Poppies in Kuta Beach, Bali – really hit by the Covid-19 Pandemic – and how to help

Sunday, 21 June 2020

The Covid-19 Pandemic continues to rage with some countries – pretty much all of Europe – getting the numbers down while in others – like most of South America – the numbers are still climbing dramatically. Plus there are fears of ‘second waves’ showing up. The economic wave has yet to really hit us and in our comparatively comfortable developed world locations we’re simply not seeing what’s already happening to economic life in the developing world. Particularly in those countries where tourism plays a big part in the economy and tourists have disappeared. Like on the Indonesian island of Bali.

◄ In 1985, so 35 years ago, my wife Maureen walking down Poppies Gang in Kuta Beach, Bali with my daughter Tashi and son Kieran. A ‘gang’ is an alleyway or laneway in the Indonesian language.



I posted a blog on 18 April about my long term love affair with Poppies in Kuta Beach Bali. It’s one of the favourite hotels of my lifetime and it’s clearly a favourite for lots of other people around the world. With zero tourists in Bali the hotel and, right across Poppies Gang the Poppies Restaurant, have both been hit really hard. Zenik and John, who run Poppies, have been trying to continue to support the many Poppies employees, but with zero income that can’t go on forever. So Bob Althoff – we’ve never met, but he’s an American Poppies enthusiast whose contact goes back even longer than mine – has organized a gofundme page for Poppies. I’ve put something in, but I’m very aware it’s a drop in an awfully big ocean. There are many many other places, not just in Bali but all over the world, suffering in exactly the same way. Click here to find out about Bob’s campaign for Poppies.

▲ In 1991 my son Kieran leaping into the swimming pool at Poppies.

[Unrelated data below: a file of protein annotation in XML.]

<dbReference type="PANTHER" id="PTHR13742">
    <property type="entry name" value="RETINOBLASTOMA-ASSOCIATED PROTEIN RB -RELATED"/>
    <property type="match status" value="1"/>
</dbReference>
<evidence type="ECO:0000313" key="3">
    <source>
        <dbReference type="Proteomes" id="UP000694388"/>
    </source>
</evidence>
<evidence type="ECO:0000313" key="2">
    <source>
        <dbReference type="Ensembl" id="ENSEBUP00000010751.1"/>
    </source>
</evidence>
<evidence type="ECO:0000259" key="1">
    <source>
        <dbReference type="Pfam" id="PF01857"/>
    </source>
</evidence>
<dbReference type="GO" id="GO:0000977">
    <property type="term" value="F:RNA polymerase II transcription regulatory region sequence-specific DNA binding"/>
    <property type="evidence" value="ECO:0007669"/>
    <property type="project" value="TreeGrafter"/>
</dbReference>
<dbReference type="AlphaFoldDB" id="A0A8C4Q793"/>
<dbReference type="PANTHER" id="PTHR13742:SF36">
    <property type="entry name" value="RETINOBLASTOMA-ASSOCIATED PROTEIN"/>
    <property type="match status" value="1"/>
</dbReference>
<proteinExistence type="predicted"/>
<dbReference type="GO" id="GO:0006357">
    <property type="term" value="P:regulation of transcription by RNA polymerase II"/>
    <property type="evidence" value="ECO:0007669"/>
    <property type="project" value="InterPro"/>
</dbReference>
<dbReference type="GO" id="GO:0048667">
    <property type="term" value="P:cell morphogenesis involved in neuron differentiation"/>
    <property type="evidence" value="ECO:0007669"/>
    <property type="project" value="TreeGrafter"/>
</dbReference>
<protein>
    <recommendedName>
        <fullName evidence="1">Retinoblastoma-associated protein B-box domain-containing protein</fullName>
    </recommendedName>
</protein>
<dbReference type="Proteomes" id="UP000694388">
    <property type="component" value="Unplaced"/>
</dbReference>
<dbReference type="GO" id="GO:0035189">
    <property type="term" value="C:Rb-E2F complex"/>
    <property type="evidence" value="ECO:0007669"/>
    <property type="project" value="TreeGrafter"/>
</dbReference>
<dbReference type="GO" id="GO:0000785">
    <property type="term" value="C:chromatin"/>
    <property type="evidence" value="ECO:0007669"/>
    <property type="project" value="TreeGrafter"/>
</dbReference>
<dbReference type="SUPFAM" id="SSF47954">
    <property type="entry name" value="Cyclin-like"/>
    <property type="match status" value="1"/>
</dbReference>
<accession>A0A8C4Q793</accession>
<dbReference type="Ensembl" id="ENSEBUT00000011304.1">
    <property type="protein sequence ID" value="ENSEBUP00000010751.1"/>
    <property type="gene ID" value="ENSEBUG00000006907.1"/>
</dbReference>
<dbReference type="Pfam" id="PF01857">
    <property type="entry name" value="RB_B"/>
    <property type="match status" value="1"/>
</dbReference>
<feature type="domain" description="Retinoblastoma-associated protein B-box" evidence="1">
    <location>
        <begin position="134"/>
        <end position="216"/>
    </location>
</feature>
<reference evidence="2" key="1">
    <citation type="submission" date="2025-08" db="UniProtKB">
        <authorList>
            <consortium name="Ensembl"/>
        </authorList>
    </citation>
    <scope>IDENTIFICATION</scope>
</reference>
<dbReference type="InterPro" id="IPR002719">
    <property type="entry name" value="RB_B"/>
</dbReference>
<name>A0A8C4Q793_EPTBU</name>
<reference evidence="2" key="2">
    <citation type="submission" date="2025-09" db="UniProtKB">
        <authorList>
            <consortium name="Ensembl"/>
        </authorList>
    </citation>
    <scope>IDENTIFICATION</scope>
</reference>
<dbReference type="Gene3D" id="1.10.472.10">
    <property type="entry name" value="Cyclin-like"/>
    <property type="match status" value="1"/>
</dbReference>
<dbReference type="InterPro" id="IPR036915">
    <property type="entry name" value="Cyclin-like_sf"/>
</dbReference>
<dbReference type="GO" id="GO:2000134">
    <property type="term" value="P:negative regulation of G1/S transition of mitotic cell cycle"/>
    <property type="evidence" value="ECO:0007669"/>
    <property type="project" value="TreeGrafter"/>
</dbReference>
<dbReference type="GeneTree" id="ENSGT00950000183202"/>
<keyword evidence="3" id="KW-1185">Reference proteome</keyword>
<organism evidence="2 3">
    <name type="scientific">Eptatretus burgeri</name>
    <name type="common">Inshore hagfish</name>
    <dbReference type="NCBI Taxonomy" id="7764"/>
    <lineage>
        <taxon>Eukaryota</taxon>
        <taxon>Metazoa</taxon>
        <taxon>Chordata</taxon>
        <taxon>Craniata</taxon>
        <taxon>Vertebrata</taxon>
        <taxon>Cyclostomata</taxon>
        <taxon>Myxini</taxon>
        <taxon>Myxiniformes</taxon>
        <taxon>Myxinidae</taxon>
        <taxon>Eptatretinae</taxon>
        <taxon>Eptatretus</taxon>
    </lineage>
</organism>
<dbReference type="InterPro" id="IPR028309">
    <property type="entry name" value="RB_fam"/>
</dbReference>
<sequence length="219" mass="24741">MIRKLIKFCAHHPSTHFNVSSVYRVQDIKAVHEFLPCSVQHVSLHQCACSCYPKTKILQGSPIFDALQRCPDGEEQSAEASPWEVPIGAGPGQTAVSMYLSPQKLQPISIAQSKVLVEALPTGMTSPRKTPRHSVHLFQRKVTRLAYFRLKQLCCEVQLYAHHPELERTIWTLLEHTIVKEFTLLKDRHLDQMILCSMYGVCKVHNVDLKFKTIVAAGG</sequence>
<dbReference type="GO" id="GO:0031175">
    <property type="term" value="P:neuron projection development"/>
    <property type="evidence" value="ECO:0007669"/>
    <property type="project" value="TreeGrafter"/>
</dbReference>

▲ I first ate in Poppies Restaurant in 1974, so 46 years ago, and a year after it opened. With an international group of friends I was back in Poppies having dinner on 5 August 2018 when a major earthquake hit the adjacent island of Lombok. Our table swayed around and we looked up to see this dangerously heavy chandelier swinging ominously above our heads. We all jumped back from the table, but Balinese bamboo is strong, the chandelier stayed where it belonged.

▲ Or perhaps it’s down to the canangsari, Balinese offerings, which are placed at the entranceway to every business (or hotel or restaurant) every day. They ensure bad spirits – and bad earthquakes – don’t intrude.

Back to Covid-19 and the pandemic. In Victoria, the Australian state where I live (in the city of Melbourne), we’re about to ramp up our lockdown because we seem to be experiencing a ‘second wave.’ Yesterday we had 25 new cases, the most for two months. For comparison the US state of Oklahoma had 331 cases yesterday – down from 450 two days earlier. The population of Victoria is 1.6 times larger than Oklahoma so you’d have to multiply 331 up to 529 to compare Oklahoma with our 25 cases in Victoria, ie over 20 times worse. Oklahoma is, however, doing rather better than the USA overall. I chose Oklahoma for that comparison because Donald Trump is holding his not-quite-as-big-as-he-hoped rally there, pretty much as I write this and Oklahoma is cutting back on their lockdown, just as we go in the other direction.